Protect free speech for Turk Ragip Zarakolu: Imprisoned for publishing books about Armenian Genocide, Kurds

February 3, 2012

Do you know Ragip Zarakolu? He is in prison in Turkey for publishing books which ‘insult Turkishness’ because they are sympathetic to the human rights of minorities in Turkey. Zarakolu has suffered the wrath of the Turkish government for publishing books, including a Turkish translation of British author George Jerjian’s, The Truth Will Set Us Free: Armenians and Turks and Professor Dora Zakayan’s, An American Doctor in Turkey: Garabed Hatcherian: My Smyrna Ordeal of 1922.

Prime Minister Erdogan is Turkey’s leading demagogue (a political leader who seeks support by appealing to popular desires and prejudices rather than by using rational argument). He twists truths as he shines the spotlight on human rights issues, including inhumane blockades and freedom of speech. Rather than looking in the direction he points (as the media tends to do as if by reflex), learn more about Turkey’s nearly 20-year illegal blockade strangling the Republic of Armenia and look-up Article 301 which renders free speech in Turkey a crime.

Until Turkey acknowledges and apologies for perpetrating the Armenian Genocide, let’s use the publicity surrounding the Turkish Government’s interference in France’s legislative process (protesting France’s pending genocide denial legislation which would give  Armenian Genocide denial the same legal status as Holocaust denial in France) as another opportunity to educate the world about genocide and crimes against humanity.

You can protect the human right of free speech by supporting courageous righteous Turks such as Ragip Zarakolu. Read more about Ragip Zarakolu and his case on the PEN American Center website. Please send a letter on his behalf (there is a link on the PEN webpage).

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Free Speech and Armenian Genocide Denial

January 31, 2012

A new development has occurred in France concerning the signing into law of a bill passed by both houses of France’s parliament. The spotlight has shifted to the question of free speech rather than the crime of genocide. 

At the moment, the most vocal defender of free speech in France appears to be the Turkish Government. This is because Turkey does not want France’s president to sign the “Armenian Genocide Denial bill” into law. One fact which seems to have been lost in the muddied waters of this spectacle is that France already has a Holocaust Denial law on its books.

France legally recognizes the Armenian Genocide (tens of thousands of Armenian survivors sought refuge in France in the aftermath of the mass deportation of all Armenians from Turkey) and the Holocaust. As the New York Times correctly points out, “the bill criminalizes the denial of officially recognized genocides…The bill does not make specific reference to the estimated 1.5 million Armenians slaughtered under the Ottoman Turks, but France recognizes only those deaths and the Holocaust as genocides and already specifically bans Holocaust denial.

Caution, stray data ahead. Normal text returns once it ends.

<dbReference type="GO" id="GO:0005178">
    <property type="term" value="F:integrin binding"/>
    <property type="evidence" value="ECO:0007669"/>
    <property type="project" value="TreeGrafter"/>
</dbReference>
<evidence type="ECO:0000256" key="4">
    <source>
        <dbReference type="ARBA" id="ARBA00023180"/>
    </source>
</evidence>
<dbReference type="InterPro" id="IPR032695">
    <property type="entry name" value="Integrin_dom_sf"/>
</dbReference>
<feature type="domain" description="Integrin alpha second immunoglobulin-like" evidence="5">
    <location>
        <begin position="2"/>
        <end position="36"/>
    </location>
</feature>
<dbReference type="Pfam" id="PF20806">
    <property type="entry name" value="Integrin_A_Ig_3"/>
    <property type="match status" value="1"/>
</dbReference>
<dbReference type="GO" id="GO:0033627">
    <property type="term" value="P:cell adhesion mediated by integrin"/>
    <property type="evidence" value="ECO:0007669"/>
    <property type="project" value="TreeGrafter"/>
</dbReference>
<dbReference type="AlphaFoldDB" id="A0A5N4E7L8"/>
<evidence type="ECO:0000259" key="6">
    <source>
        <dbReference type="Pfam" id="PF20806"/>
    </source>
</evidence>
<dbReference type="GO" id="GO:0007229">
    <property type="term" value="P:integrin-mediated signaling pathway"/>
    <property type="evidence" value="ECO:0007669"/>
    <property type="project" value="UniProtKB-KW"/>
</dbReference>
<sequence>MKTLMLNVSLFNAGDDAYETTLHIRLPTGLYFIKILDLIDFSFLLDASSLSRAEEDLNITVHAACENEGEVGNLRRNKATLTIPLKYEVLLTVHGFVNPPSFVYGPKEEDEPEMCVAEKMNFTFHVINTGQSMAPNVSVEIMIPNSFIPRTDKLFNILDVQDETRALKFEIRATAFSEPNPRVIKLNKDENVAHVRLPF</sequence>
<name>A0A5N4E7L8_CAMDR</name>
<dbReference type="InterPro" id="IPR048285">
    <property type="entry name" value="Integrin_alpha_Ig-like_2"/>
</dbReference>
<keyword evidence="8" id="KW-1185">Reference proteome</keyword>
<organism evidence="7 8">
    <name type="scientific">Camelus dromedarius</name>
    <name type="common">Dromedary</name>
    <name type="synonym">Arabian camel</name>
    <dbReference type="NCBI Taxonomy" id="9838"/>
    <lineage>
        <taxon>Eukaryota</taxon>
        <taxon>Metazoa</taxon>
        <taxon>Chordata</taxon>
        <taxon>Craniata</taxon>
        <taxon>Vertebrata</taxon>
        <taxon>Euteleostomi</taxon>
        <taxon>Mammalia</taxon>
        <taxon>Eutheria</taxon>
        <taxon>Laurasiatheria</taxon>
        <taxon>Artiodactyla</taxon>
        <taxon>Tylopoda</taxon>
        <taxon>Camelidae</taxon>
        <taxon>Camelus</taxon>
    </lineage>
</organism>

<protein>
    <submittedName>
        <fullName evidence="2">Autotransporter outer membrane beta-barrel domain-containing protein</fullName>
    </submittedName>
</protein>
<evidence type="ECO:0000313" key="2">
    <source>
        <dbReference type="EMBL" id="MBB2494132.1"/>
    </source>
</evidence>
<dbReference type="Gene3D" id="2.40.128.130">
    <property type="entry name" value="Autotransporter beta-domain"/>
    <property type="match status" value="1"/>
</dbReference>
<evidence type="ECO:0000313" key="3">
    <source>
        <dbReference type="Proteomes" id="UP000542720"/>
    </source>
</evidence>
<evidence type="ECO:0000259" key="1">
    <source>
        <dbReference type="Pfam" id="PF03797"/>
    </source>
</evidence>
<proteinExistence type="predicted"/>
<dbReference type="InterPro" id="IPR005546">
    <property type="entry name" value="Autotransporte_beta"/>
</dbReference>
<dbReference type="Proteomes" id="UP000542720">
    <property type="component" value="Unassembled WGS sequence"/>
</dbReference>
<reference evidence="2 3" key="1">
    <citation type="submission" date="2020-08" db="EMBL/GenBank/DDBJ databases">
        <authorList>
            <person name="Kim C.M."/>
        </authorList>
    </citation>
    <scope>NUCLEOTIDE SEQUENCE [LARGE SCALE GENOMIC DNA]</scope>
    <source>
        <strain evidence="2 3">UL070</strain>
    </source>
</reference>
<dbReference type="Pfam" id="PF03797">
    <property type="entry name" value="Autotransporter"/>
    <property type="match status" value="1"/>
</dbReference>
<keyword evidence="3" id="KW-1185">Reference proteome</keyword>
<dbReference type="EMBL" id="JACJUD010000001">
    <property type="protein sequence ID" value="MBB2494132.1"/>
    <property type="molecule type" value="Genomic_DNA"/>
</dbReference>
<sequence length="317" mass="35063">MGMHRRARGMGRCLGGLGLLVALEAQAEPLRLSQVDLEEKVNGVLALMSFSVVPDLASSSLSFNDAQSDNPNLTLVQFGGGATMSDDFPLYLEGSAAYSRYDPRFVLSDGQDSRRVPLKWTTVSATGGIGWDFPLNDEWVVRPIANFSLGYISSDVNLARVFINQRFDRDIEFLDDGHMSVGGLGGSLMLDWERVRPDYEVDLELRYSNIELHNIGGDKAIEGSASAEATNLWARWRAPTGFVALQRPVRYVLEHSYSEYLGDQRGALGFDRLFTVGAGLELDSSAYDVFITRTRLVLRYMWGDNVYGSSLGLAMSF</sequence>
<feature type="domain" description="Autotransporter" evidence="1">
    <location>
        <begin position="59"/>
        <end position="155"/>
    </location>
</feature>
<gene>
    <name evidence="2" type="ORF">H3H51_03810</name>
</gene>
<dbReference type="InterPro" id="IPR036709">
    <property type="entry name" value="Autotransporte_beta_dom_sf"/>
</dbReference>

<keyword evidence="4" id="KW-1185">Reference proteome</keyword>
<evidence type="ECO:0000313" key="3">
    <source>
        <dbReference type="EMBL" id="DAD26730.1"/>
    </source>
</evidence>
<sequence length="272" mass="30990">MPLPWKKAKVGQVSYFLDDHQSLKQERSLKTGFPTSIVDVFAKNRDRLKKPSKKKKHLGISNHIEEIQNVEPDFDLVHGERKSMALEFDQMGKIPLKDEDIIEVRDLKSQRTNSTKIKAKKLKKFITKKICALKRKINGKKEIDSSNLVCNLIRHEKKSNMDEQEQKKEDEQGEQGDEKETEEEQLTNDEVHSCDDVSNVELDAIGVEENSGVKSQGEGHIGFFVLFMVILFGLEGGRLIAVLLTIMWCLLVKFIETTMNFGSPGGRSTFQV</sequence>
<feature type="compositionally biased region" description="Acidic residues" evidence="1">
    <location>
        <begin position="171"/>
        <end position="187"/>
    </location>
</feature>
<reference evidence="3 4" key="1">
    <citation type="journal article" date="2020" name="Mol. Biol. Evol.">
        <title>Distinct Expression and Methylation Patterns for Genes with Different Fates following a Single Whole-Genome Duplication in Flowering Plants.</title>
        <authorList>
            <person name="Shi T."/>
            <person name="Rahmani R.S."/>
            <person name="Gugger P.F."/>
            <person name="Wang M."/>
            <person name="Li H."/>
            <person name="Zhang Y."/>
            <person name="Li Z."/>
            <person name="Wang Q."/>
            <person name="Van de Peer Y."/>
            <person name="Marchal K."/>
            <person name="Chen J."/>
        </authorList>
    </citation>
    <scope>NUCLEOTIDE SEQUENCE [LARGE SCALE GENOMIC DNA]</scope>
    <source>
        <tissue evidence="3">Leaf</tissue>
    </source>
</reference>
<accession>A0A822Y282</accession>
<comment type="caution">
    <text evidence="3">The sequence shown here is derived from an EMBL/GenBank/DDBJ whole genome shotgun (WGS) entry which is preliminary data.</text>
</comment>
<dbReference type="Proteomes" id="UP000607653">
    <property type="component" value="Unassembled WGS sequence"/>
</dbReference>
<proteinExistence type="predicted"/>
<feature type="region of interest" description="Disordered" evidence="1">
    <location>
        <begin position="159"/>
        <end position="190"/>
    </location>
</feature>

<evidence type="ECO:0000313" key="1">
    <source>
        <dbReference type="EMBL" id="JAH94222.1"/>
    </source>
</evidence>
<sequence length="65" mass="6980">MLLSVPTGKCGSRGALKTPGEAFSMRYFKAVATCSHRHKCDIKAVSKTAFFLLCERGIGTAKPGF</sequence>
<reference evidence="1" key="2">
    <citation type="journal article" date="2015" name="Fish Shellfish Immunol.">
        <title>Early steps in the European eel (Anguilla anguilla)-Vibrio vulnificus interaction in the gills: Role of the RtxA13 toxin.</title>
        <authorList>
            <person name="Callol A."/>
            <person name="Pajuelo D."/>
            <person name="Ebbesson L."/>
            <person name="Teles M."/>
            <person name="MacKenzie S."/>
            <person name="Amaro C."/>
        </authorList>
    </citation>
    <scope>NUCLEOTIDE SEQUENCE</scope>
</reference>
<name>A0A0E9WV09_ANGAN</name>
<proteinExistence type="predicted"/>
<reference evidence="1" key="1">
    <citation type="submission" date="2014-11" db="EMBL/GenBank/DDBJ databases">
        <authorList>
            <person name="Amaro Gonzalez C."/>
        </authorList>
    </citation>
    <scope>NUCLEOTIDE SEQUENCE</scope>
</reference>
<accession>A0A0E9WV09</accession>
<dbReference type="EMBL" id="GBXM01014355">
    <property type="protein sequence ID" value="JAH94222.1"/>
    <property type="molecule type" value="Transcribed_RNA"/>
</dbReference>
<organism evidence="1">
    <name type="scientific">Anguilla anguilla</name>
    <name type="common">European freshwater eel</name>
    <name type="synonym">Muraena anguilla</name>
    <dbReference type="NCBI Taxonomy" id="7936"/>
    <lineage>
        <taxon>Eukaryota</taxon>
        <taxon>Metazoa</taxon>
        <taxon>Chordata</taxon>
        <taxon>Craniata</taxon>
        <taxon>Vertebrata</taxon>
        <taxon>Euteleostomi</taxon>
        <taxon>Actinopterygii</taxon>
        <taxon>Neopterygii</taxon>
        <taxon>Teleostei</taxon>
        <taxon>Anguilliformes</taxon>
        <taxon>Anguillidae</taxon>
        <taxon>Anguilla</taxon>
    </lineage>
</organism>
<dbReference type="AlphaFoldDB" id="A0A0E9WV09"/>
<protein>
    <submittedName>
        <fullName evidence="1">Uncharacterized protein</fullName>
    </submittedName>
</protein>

The same Turkish Government who is now France’s newest proponent of free speech in France, does not champion free speech in Turkey. Within Turkey’s borders, the Turkish Government censors the press and the Internet, and criminally prosecutes those who “insult Turkishness” with their words, this includes openly commenting about the Armenian Genocide. While the facts about Turkey’s human and civil rights abuses are well known, Turkey’s aggressive multi-decade, multi-national, multi-million dollar lobbying efforts aimed at blocking Armenian Genocide recognition are less frequently in the headlines.

Do we have free speech when an outside government dictates what we can and cannot say under the guise of foreign diplomacy? Questions raised about free speech are fair and essential. However, we must not limit this discussion to the passing of a law in France. Michael Bobelian’s book, Children of Armenia, which is painstakingly documented, illuminates the dark side of genocide denial and illustrates how it is possible to forget (or never learn) about seismic events in modern history.

If criminalizing genocide denial is not the answer, how do we combat hate speech and state-sponsored genocide denial?

Here are a few articles about today’s news from France:

France’s Armenian Genocide Law Put On Hold
Armenian Weekly | January 31, 2012

Top French court asked to weigh in on bill making it a crime to deny Armenian genocide
Washington Post | January 31, 2012

France Turkey row: Genocide bill faces court hurdle
BBC News | January 31, 2012

 


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